How can partially complying with discovery and simultaneously altering/destroying documents indicating fault affect the costs of your case in the long term?

Should I Obstruct Discovery?—A Classic Pyrrhic Victory Problem

A pyrrhic victory is defined by winning an early battle but eventually losing the war because of the costs and expenses of that earlier battle. Everyone has heard the phase, “you may have won this battle but I will win the war.” Victory in life, business, and litigation is achieved by obtaining a favorable outcome in the end, and not defined by winning an early battle over discovery where you exhaust resources by attempting to try to obstruct your opponent. Individuals who fail to comply and purposely try to hide or destroy a document can trigger serious legal consequences and significantly hurt their chances for long term success in the litigation.

In Klipsch Group, Inc. v. Big Box Store Ltd., Klipsch Group, Inc. sued Big Box Store (“BBS”) for the spoliation of relevant documents as well as other discovery misdeeds. Klipsch commenced a lawsuit against BBS for infringement of their trademark on a particular headphone in 2012. BBS conceded that they sold some counterfeit headphones but claimed that the sales were innocent and yielded almost no profit.

Klipsch’s main claim against BBS is that they failed to hold or preserve relevant documents pertaining to the pending lawsuit when they became aware of the litigation in August 2012 (a requirement by law).    Every litigant has an obligation to take reasonable measures to preserve all potentially relevant documents once it has noticed that a lawsuit has been filed. Specifically, that obligation may arise even prior to litigation being formally filed if “the party ‘should have known that the evidence may be relevant to future litigation.'” MASTR Adjustable Rate Mortgages Trust 2006-OA2 v. UBS Real Estate Secs., Inc., 295 F.R.D. 77, 82 (S.D.N.Y. 2013) (quoting Kronisch v. United States, 150 F.3d 112, 126 (2d Cir. 1998)). Here, BBS should have known about the possibility of future litigations since they were knowingly infringing onto Klipsch’s patent by selling counterfeit headphones.

Klipsch suspected that BBS’ actions warranted, at a minimum, a forensic investigation into their company for documents that could reveal if a larger quantity of counterfeit headphones were sold. Klipsch, correctly believed, that based on the information they received through discovery it seemed that large quantities of documents (emails, transactional documents, sales reports) were missing or altered. This belief was verified during subsequent depositions of BBS employees. The depositions revealed that BBS employees produced contradicting stories than the information revealed in discovery.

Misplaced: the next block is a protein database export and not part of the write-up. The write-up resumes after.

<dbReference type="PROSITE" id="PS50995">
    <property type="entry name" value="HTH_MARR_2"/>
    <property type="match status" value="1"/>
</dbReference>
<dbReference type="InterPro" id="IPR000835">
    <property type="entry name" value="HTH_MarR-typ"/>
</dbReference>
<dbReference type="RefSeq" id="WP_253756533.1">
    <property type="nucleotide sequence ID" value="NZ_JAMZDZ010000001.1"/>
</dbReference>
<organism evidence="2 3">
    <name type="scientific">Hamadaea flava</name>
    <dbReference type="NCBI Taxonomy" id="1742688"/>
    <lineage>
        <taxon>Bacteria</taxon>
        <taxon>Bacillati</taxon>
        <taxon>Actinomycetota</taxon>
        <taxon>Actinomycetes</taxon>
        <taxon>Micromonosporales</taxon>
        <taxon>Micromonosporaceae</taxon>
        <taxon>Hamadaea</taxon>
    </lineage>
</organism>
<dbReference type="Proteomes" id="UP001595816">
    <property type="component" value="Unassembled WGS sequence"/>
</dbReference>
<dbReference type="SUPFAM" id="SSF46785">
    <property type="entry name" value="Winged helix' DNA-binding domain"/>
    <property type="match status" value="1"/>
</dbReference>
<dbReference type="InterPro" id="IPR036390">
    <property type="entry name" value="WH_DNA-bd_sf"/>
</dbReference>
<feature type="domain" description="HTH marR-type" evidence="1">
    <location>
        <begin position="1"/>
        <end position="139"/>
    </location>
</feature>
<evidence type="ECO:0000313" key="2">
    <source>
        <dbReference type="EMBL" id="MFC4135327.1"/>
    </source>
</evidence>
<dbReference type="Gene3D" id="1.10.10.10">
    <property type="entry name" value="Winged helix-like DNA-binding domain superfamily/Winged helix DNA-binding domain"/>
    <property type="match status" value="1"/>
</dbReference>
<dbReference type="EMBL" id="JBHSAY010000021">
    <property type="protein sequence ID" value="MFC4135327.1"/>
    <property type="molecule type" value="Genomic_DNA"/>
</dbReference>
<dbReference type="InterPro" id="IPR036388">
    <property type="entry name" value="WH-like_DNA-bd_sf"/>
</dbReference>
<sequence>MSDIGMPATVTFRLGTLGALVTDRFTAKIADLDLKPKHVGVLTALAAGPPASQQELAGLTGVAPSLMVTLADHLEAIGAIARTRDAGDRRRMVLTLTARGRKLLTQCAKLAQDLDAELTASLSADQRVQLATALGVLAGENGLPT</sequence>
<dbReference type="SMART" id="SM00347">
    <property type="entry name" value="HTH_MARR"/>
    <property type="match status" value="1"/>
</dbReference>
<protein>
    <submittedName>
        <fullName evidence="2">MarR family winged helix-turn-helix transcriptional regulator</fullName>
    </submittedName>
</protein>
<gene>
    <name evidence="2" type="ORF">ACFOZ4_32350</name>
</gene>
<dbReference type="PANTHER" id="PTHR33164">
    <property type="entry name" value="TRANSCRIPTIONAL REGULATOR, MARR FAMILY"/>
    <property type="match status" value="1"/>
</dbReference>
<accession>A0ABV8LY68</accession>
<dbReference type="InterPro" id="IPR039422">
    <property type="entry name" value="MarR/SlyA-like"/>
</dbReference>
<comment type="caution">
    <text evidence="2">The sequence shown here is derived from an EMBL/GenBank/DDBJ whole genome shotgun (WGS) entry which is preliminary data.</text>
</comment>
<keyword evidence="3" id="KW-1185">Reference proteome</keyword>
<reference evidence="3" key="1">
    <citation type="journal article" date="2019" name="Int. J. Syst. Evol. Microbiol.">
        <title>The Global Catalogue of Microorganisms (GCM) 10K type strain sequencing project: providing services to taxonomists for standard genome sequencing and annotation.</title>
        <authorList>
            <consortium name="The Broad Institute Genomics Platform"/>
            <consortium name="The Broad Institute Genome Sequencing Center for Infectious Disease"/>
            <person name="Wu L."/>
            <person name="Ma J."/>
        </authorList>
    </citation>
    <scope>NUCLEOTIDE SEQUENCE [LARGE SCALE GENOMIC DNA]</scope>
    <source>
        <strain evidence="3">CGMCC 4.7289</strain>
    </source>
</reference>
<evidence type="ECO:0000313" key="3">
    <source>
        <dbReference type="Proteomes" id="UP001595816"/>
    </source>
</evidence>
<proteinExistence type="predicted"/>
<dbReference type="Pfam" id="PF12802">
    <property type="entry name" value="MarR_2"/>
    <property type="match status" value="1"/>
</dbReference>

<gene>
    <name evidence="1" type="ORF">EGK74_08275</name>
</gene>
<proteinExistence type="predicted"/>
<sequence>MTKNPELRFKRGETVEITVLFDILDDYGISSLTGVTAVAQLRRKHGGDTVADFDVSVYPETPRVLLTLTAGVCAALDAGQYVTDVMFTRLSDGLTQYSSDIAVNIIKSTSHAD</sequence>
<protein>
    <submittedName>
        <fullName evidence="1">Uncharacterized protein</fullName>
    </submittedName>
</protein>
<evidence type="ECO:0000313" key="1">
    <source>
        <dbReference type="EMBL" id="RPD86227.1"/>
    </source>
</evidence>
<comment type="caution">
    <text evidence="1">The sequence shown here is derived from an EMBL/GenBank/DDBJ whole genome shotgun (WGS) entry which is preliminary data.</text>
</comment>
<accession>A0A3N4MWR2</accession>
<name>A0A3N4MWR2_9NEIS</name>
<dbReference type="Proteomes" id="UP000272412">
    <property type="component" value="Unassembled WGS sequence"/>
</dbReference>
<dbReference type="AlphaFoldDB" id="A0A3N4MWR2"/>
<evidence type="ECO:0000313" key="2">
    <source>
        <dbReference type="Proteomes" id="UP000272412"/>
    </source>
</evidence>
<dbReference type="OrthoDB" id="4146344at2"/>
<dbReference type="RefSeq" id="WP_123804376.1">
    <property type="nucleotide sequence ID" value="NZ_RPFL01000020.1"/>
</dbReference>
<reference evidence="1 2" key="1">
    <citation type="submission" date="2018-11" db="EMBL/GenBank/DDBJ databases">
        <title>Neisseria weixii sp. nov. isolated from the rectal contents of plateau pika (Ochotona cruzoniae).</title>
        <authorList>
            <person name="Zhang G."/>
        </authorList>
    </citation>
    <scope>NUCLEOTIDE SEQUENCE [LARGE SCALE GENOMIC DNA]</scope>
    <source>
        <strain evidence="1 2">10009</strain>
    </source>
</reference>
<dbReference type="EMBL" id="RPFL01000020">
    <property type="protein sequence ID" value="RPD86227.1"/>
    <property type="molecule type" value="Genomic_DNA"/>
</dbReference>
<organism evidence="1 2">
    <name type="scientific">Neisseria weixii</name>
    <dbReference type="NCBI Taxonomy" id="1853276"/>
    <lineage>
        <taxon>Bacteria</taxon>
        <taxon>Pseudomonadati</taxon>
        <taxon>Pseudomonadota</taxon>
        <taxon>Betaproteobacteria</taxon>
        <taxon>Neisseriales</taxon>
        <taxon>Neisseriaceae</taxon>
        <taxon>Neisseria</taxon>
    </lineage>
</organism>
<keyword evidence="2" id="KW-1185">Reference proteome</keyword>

In deciding Klipsch Group, Inc. v. Big Box Store Ltd., the court refused to levy a severe punishment against BBS although it was discovered that they had broken numerous discovery laws. Instead, the court took a passive approach and applied “the mildest of available remedies” that allowed the parties leave to pursue additional discovery, except this time with an experienced forensic computer expert.

However, the court could have imposed stricter penalties onto BBS, such as, termination, preclusion of testimony, or a mandatory adverse-inference charge after it discovered BBS’s possible attempt to destroy evidence. Instead, the court chose a more cautious route and tabled those actions until the forensic discovery was completed. This ponders the question, if the aim of any remedy is to deter the parties from engaging in spoliation and restore the aggrieved party to the same position then why not have automatic forensic discovery? The answer? Costs.

Klipsch suggested that the imposition of costs, including fees should be shifted to BBS. The court disagreed and held that the costs would first be borne by Klipsch and could be reallocated or apportioned based on the findings of the expert’s report. The court could better deter abuse of discovery by always imposing costs for forensic experts onto defendants who are found to have wrongfully withheld information requested in discovery. This action and precedent would cause all parties to become forthcoming with unaltered information due to the fear of additional costs levied in litigation.

Ultimately, the expert’s report will produce the information needed for Klipsch to move forward in their litigation against BBS, or it will prove unfruitful and Klipsch will drop their litigation. This entire matter could have been avoided if BBS did not attempt to hide information during discovery. BBS could have avoided a pyrrhic problem by not exhausting valuable resources into possibly altering evidence of the sale of counterfeit headphones. However, this case could be used as future precedent to prevent future companies from pursuing this option as a method of strategy if they automatically shift the costs of forensic experts to the litigant in situations where inaccuracies of discovery occur.

Timothy received his B.A. from Rutgers University in 2011. He began his post-college life working in Trenton, New Jersey at a lobbying and non-profit management organization before attending law school in the fall of 2012. He will receive his J.D. from Seton Hall University School of Law in 2015. Timothy has had a diverse set of experiences during his time in law school and has found his calling in Tax Law.

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